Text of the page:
Why is the ask price higher than the bid price?

The short answer is profit. In the stock market, there are market makers, such as banks or institutions that help ensure liquidity. This liquidity makes it easier for all of us to buy and sell efficiently.

The market maker holds an inventory of stock and makes a profit on the price difference between the bid and ask. They could not make a profit if the ask price was lower than the bid price.

Let’s say that a market maker held an inventory of shares of fictional company Tommy’s Tomatoes that they purchased for $10. They might quote an asking price of $10.05 to earn a profit. That $.05 may seem small, but when done in high volumes, it can really add up for the market makers. Consider this spread (difference in bid-ask price) compensation for the risk they are taking for holding large amounts of shares.

Alternatively, if they purchased large volumes of Tommy’s Tomatoes at $10 and quoted an ask price of $10, they would earn nothing. Even worse, at $9.95, they would be losing money.

Why are the bid and the ask so far apart?

The difference between the bid and the ask is called the spread. For a stock that is traded in large volumes — that is, a stock that’s highly liquid — the spread will be small.

However, there are several cases where the spread could be large — The bid-ask prices are far apart. It’s important to understand these because having a large spread doesn’t always mean there is a problem with the stock or the market it is trading in.

  1. Low volumes: Some stocks are not in high demand — that is, they trade in low volumes. Perhaps they are in a very niche market, or one where potential investors are waiting for more information. With low volumes, the stock is less liquid. This means there is more risk for the market maker to hold inventory of that stock.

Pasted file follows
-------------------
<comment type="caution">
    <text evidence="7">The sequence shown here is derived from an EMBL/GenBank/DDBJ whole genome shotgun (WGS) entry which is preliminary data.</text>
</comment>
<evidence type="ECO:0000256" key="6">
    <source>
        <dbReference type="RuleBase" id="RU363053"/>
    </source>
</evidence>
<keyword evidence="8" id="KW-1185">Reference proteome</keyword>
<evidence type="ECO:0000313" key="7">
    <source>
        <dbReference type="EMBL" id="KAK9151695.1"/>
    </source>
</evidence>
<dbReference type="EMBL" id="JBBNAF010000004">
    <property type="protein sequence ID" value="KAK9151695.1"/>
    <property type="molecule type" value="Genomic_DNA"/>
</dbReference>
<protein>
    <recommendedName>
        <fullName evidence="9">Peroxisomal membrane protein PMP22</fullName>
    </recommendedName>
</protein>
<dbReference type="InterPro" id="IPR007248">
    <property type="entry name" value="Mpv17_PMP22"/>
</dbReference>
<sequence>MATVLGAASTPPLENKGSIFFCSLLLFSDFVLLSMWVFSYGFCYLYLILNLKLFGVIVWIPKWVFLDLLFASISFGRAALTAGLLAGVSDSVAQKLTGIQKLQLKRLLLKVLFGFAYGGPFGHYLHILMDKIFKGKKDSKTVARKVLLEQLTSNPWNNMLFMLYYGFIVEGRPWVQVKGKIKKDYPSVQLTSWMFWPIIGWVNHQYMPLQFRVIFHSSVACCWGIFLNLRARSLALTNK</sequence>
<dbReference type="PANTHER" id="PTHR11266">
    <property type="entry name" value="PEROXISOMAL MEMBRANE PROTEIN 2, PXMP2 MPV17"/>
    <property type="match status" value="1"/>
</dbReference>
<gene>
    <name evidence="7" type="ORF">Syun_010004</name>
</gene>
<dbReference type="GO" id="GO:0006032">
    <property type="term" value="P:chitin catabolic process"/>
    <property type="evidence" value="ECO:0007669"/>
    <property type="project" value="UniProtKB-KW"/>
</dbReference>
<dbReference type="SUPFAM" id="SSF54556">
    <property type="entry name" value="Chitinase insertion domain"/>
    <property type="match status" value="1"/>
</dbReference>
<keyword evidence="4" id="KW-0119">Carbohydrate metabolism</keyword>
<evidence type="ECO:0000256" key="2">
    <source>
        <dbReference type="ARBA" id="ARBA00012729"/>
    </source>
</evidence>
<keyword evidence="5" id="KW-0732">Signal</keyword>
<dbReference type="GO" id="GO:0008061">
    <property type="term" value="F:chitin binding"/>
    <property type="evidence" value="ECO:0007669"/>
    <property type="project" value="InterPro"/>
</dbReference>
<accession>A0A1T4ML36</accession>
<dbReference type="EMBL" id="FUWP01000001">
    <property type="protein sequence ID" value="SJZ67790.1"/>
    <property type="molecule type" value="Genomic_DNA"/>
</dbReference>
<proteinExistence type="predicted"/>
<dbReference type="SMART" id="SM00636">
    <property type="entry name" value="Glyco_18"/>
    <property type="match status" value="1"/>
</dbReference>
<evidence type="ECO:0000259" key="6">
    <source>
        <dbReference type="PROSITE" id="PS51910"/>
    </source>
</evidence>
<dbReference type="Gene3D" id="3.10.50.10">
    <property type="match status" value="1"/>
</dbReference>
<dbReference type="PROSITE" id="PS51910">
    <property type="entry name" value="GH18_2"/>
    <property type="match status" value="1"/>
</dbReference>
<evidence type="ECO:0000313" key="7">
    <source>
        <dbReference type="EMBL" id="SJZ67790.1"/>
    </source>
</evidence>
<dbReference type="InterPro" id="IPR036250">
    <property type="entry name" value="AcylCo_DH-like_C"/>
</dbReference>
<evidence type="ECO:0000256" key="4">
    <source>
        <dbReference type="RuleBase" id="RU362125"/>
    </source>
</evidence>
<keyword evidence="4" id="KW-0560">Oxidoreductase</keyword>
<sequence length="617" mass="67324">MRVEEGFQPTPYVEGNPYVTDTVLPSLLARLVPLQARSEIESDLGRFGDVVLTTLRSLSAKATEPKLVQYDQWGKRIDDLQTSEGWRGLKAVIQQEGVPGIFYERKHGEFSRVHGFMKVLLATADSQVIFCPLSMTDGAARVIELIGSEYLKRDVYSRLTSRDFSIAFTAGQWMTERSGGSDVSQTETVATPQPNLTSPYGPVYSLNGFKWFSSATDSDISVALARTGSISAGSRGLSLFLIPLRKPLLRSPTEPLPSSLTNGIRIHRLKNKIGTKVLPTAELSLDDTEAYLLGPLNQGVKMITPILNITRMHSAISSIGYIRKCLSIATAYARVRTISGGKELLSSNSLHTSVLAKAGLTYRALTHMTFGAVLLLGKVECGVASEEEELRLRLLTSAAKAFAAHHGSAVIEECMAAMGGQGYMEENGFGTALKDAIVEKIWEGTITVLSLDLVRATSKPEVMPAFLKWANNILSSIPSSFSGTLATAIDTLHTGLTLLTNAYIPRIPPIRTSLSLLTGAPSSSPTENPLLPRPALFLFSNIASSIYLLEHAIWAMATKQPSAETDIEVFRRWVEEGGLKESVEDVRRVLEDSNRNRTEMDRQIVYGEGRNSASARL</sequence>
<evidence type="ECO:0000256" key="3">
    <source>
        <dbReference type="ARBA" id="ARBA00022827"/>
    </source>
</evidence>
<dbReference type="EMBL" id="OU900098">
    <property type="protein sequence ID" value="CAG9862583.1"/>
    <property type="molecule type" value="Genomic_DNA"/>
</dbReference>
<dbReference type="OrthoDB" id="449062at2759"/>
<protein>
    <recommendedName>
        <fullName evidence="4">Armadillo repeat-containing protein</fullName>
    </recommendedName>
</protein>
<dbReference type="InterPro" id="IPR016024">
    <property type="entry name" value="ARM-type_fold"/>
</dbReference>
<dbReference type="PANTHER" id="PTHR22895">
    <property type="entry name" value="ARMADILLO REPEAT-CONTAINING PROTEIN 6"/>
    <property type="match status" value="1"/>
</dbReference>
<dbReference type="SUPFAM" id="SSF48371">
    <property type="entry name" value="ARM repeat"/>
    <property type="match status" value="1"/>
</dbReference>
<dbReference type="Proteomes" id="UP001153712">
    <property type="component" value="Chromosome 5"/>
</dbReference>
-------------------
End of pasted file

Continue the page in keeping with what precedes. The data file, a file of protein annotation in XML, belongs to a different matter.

2. Volatility: Some stocks have large price movements up or down, meaning they have high volatility. When stocks are volatile, the bid-ask spread is generally larger than for less volatile stocks. Seeing this means a stock’s price is making large movements up or down.

How do you calculate the bid-ask spread percentage?

The difference in bid-ask prices is called the spread.. But how do you know if it’s a lot or a little to pay? How can you compare the spread of different stocks?

One way to do this is by calculating the bid-ask spread percentage. Making calculations helps you understand how much you are paying, in relative terms. You do this by taking the amount of the spread and dividing it by the price of the stock (spread amount/stock price).

If the bid-ask spread percentage is small, it usually means the stock is liquid, making it easier to buy and sell.

Let’s take a look at two different fictional stocks and compare their spreads to see how their trading costs line up.

  1. Teresa’s Tights has a bid-ask spread of $.02 and a stock price of $10. This gives a bid-ask spread percentage of $.02 / $10 = .02%.
  2. Chad’s Chairs has a bid-ask spread of $.2 and a stock price of $100. So the bid-ask spread percentage would be $.2 / $100 = .02%

Even though the spread on Chad’s Chairs was 10 times higher in absolute terms, it ends up being the same as a percentage.

20200221-1096384-3300804

Related Articles

What is a Broker?

Updated February 25, 2020

What is the Stock Market?

Updated January 10, 2020

What is the S&P 500?

Updated January 10, 2020

What is a Limit Order?

Updated January 10, 2020

What is Common Stock?

Updated January 10, 2020

What are bull and bear markets?

Updated January 10, 2020

You May Also Like

What does Tax Exempt mean?

January 10, 2020

Being tax-exempt means something or someone is not subject to taxes –- Like donations received by a charitable organization or interest earned on a municipal bond.

This information is educational, and is not an offer to sell or a solicitation of an offer to buy any security. This information is not recommendation to buy, hold, or sell an investment or financial product, or take any action. This information is neither individualized nor a research report, and must not serve as the basis for any investment decision. All investments involve risk, including the possible loss of capital. Past performance does not guarantee future results or returns. Before making decisions with legal, tax, or accounting effects, you should consult appropriate professionals. Information is from sources deemed reliable on the date of publication, but Robinhood does not guarantee its accuracy.
Robinhood Financial LLC provides brokerage services. Robinhood Securities, LLC, provides brokerage clearing services. Robinhood Crypto, LLC provides crypto currency trading. Robinhood U.K. Ltd (RHUK) provides brokerage services in the United Kingdom. All are subsidiaries of Robinhood Markets, Inc. ('Robinhood').
© 2020 Robinhood Markets, Inc. Robinhood® is a trademark of Robinhood Markets, Inc.